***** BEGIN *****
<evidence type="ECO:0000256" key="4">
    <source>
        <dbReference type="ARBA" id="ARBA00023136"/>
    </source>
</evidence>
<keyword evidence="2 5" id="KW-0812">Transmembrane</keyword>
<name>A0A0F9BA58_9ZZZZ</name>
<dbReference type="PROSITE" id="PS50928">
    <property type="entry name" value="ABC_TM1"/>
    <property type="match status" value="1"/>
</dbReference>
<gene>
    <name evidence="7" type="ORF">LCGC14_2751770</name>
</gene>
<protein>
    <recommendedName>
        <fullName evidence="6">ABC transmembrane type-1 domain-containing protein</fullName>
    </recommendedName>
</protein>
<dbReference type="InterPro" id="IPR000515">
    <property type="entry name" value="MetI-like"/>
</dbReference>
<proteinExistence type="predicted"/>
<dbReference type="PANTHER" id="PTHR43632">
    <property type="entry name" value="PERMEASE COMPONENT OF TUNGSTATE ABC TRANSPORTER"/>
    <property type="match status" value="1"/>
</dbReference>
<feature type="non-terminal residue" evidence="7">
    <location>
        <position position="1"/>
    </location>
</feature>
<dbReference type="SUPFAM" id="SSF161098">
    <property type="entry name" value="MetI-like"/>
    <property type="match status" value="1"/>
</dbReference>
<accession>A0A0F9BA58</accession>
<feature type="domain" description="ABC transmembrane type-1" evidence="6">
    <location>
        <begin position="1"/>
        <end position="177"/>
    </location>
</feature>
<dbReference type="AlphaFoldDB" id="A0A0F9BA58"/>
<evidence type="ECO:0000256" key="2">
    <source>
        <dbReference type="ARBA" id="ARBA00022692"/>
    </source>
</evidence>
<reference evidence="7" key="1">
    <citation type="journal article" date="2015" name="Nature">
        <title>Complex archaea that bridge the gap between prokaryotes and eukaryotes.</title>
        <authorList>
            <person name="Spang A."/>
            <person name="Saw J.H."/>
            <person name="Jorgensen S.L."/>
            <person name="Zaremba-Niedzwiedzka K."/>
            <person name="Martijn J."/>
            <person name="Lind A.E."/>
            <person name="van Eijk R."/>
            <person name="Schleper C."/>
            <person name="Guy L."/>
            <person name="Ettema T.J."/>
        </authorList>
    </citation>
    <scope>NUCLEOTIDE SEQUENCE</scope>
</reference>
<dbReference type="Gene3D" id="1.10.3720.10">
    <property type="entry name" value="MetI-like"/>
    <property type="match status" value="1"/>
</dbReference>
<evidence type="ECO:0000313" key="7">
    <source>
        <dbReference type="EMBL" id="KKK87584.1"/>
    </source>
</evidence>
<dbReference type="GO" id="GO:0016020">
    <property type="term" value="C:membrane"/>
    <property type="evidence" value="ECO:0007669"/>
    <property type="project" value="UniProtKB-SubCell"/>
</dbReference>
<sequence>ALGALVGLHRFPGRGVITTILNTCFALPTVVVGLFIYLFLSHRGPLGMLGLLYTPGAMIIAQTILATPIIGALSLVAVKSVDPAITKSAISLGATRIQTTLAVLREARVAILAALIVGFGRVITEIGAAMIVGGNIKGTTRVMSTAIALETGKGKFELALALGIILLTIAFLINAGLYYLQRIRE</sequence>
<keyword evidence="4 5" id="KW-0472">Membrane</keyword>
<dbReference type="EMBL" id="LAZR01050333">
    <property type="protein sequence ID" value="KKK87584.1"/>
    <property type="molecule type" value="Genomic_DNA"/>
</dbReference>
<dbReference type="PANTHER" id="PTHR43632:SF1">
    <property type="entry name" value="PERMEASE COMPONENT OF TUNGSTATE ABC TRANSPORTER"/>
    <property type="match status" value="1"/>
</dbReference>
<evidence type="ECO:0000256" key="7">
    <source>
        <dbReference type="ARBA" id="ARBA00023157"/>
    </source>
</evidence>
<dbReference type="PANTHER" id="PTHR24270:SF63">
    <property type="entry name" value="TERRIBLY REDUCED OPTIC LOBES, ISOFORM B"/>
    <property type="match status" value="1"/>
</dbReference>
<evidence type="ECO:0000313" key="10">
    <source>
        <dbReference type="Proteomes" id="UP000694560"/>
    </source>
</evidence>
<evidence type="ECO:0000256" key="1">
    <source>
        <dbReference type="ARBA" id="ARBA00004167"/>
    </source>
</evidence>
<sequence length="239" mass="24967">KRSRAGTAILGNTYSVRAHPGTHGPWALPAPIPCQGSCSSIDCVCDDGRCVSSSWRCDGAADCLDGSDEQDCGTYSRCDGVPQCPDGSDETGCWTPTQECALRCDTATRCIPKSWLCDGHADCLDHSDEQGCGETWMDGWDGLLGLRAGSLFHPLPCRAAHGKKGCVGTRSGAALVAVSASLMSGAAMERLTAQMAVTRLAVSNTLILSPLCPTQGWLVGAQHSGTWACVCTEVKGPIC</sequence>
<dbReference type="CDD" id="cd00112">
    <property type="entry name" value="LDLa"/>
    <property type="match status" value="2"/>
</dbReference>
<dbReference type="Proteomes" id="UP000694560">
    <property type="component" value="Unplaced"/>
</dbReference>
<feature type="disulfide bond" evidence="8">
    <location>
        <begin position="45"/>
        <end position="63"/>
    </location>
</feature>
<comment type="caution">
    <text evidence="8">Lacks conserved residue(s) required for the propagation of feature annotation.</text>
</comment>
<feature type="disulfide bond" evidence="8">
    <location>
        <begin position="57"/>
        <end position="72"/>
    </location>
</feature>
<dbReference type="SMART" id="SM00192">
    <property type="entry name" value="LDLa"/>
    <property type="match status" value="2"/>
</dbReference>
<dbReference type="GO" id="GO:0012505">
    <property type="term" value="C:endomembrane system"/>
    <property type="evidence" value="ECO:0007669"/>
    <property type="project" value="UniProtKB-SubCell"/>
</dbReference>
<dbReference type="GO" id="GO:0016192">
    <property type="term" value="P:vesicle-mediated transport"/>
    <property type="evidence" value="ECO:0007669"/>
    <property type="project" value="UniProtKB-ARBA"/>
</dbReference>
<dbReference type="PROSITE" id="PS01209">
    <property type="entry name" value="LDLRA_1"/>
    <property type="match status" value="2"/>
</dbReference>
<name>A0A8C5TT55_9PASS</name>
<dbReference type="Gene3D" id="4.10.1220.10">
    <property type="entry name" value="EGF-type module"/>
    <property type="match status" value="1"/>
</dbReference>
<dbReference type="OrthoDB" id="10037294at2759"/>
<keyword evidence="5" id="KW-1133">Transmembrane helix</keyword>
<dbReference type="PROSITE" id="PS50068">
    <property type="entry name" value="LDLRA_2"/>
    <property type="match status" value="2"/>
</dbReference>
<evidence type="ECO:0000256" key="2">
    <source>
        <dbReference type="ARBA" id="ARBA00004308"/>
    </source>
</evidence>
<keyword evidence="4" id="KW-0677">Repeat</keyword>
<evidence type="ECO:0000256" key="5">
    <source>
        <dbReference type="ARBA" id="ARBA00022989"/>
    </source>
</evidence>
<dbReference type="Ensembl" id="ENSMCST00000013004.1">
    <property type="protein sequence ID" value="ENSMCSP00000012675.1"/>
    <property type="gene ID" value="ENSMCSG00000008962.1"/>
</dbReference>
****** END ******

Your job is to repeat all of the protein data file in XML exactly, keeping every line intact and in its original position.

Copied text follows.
<evidence type="ECO:0000256" key="4">
    <source>
        <dbReference type="ARBA" id="ARBA00023136"/>
    </source>
</evidence>
<keyword evidence="2 5" id="KW-0812">Transmembrane</keyword>
<name>A0A0F9BA58_9ZZZZ</name>
<dbReference type="PROSITE" id="PS50928">
    <property type="entry name" value="ABC_TM1"/>
    <property type="match status" value="1"/>
</dbReference>
<gene>
    <name evidence="7" type="ORF">LCGC14_2751770</name>
</gene>
<protein>
    <recommendedName>
        <fullName evidence="6">ABC transmembrane type-1 domain-containing protein</fullName>
    </recommendedName>
</protein>
<dbReference type="InterPro" id="IPR000515">
    <property type="entry name" value="MetI-like"/>
</dbReference>
<proteinExistence type="predicted"/>
<dbReference type="PANTHER" id="PTHR43632">
    <property type="entry name" value="PERMEASE COMPONENT OF TUNGSTATE ABC TRANSPORTER"/>
    <property type="match status" value="1"/>
</dbReference>
<feature type="non-terminal residue" evidence="7">
    <location>
        <position position="1"/>
    </location>
</feature>
<dbReference type="SUPFAM" id="SSF161098">
    <property type="entry name" value="MetI-like"/>
    <property type="match status" value="1"/>
</dbReference>
<accession>A0A0F9BA58</accession>
<feature type="domain" description="ABC transmembrane type-1" evidence="6">
    <location>
        <begin position="1"/>
        <end position="177"/>
    </location>
</feature>
<dbReference type="AlphaFoldDB" id="A0A0F9BA58"/>
<evidence type="ECO:0000256" key="2">
    <source>
        <dbReference type="ARBA" id="ARBA00022692"/>
    </source>
</evidence>
<reference evidence="7" key="1">
    <citation type="journal article" date="2015" name="Nature">
        <title>Complex archaea that bridge the gap between prokaryotes and eukaryotes.</title>
        <authorList>
            <person name="Spang A."/>
            <person name="Saw J.H."/>
            <person name="Jorgensen S.L."/>
            <person name="Zaremba-Niedzwiedzka K."/>
            <person name="Martijn J."/>
            <person name="Lind A.E."/>
            <person name="van Eijk R."/>
            <person name="Schleper C."/>
            <person name="Guy L."/>
            <person name="Ettema T.J."/>
        </authorList>
    </citation>
    <scope>NUCLEOTIDE SEQUENCE</scope>
</reference>
<dbReference type="Gene3D" id="1.10.3720.10">
    <property type="entry name" value="MetI-like"/>
    <property type="match status" value="1"/>
</dbReference>
<evidence type="ECO:0000313" key="7">
    <source>
        <dbReference type="EMBL" id="KKK87584.1"/>
    </source>
</evidence>
<dbReference type="GO" id="GO:0016020">
    <property type="term" value="C:membrane"/>
    <property type="evidence" value="ECO:0007669"/>
    <property type="project" value="UniProtKB-SubCell"/>
</dbReference>
<sequence>ALGALVGLHRFPGRGVITTILNTCFALPTVVVGLFIYLFLSHRGPLGMLGLLYTPGAMIIAQTILATPIIGALSLVAVKSVDPAITKSAISLGATRIQTTLAVLREARVAILAALIVGFGRVITEIGAAMIVGGNIKGTTRVMSTAIALETGKGKFELALALGIILLTIAFLINAGLYYLQRIRE</sequence>
<keyword evidence="4 5" id="KW-0472">Membrane</keyword>
<dbReference type="EMBL" id="LAZR01050333">
    <property type="protein sequence ID" value="KKK87584.1"/>
    <property type="molecule type" value="Genomic_DNA"/>
</dbReference>
<dbReference type="PANTHER" id="PTHR43632:SF1">
    <property type="entry name" value="PERMEASE COMPONENT OF TUNGSTATE ABC TRANSPORTER"/>
    <property type="match status" value="1"/>
</dbReference>
<evidence type="ECO:0000256" key="7">
    <source>
        <dbReference type="ARBA" id="ARBA00023157"/>
    </source>
</evidence>
<dbReference type="PANTHER" id="PTHR24270:SF63">
    <property type="entry name" value="TERRIBLY REDUCED OPTIC LOBES, ISOFORM B"/>
    <property type="match status" value="1"/>
</dbReference>
<evidence type="ECO:0000313" key="10">
    <source>
        <dbReference type="Proteomes" id="UP000694560"/>
    </source>
</evidence>
<evidence type="ECO:0000256" key="1">
    <source>
        <dbReference type="ARBA" id="ARBA00004167"/>
    </source>
</evidence>
<sequence length="239" mass="24967">KRSRAGTAILGNTYSVRAHPGTHGPWALPAPIPCQGSCSSIDCVCDDGRCVSSSWRCDGAADCLDGSDEQDCGTYSRCDGVPQCPDGSDETGCWTPTQECALRCDTATRCIPKSWLCDGHADCLDHSDEQGCGETWMDGWDGLLGLRAGSLFHPLPCRAAHGKKGCVGTRSGAALVAVSASLMSGAAMERLTAQMAVTRLAVSNTLILSPLCPTQGWLVGAQHSGTWACVCTEVKGPIC</sequence>
<dbReference type="CDD" id="cd00112">
    <property type="entry name" value="LDLa"/>
    <property type="match status" value="2"/>
</dbReference>
<dbReference type="Proteomes" id="UP000694560">
    <property type="component" value="Unplaced"/>
</dbReference>
<feature type="disulfide bond" evidence="8">
    <location>
        <begin position="45"/>
        <end position="63"/>
    </location>
</feature>
<comment type="caution">
    <text evidence="8">Lacks conserved residue(s) required for the propagation of feature annotation.</text>
</comment>
<feature type="disulfide bond" evidence="8">
    <location>
        <begin position="57"/>
        <end position="72"/>
    </location>
</feature>
<dbReference type="SMART" id="SM00192">
    <property type="entry name" value="LDLa"/>
    <property type="match status" value="2"/>
</dbReference>
<dbReference type="GO" id="GO:0012505">
    <property type="term" value="C:endomembrane system"/>
    <property type="evidence" value="ECO:0007669"/>
    <property type="project" value="UniProtKB-SubCell"/>
</dbReference>
<dbReference type="GO" id="GO:0016192">
    <property type="term" value="P:vesicle-mediated transport"/>
    <property type="evidence" value="ECO:0007669"/>
    <property type="project" value="UniProtKB-ARBA"/>
</dbReference>
<dbReference type="PROSITE" id="PS01209">
    <property type="entry name" value="LDLRA_1"/>
    <property type="match status" value="2"/>
</dbReference>
<name>A0A8C5TT55_9PASS</name>
<dbReference type="Gene3D" id="4.10.1220.10">
    <property type="entry name" value="EGF-type module"/>
    <property type="match status" value="1"/>
</dbReference>
<dbReference type="OrthoDB" id="10037294at2759"/>
<keyword evidence="5" id="KW-1133">Transmembrane helix</keyword>
<dbReference type="PROSITE" id="PS50068">
    <property type="entry name" value="LDLRA_2"/>
    <property type="match status" value="2"/>
</dbReference>
<evidence type="ECO:0000256" key="2">
    <source>
        <dbReference type="ARBA" id="ARBA00004308"/>
    </source>
</evidence>
<keyword evidence="4" id="KW-0677">Repeat</keyword>
<evidence type="ECO:0000256" key="5">
    <source>
        <dbReference type="ARBA" id="ARBA00022989"/>
    </source>
</evidence>
<dbReference type="Ensembl" id="ENSMCST00000013004.1">
    <property type="protein sequence ID" value="ENSMCSP00000012675.1"/>
    <property type="gene ID" value="ENSMCSG00000008962.1"/>
</dbReference>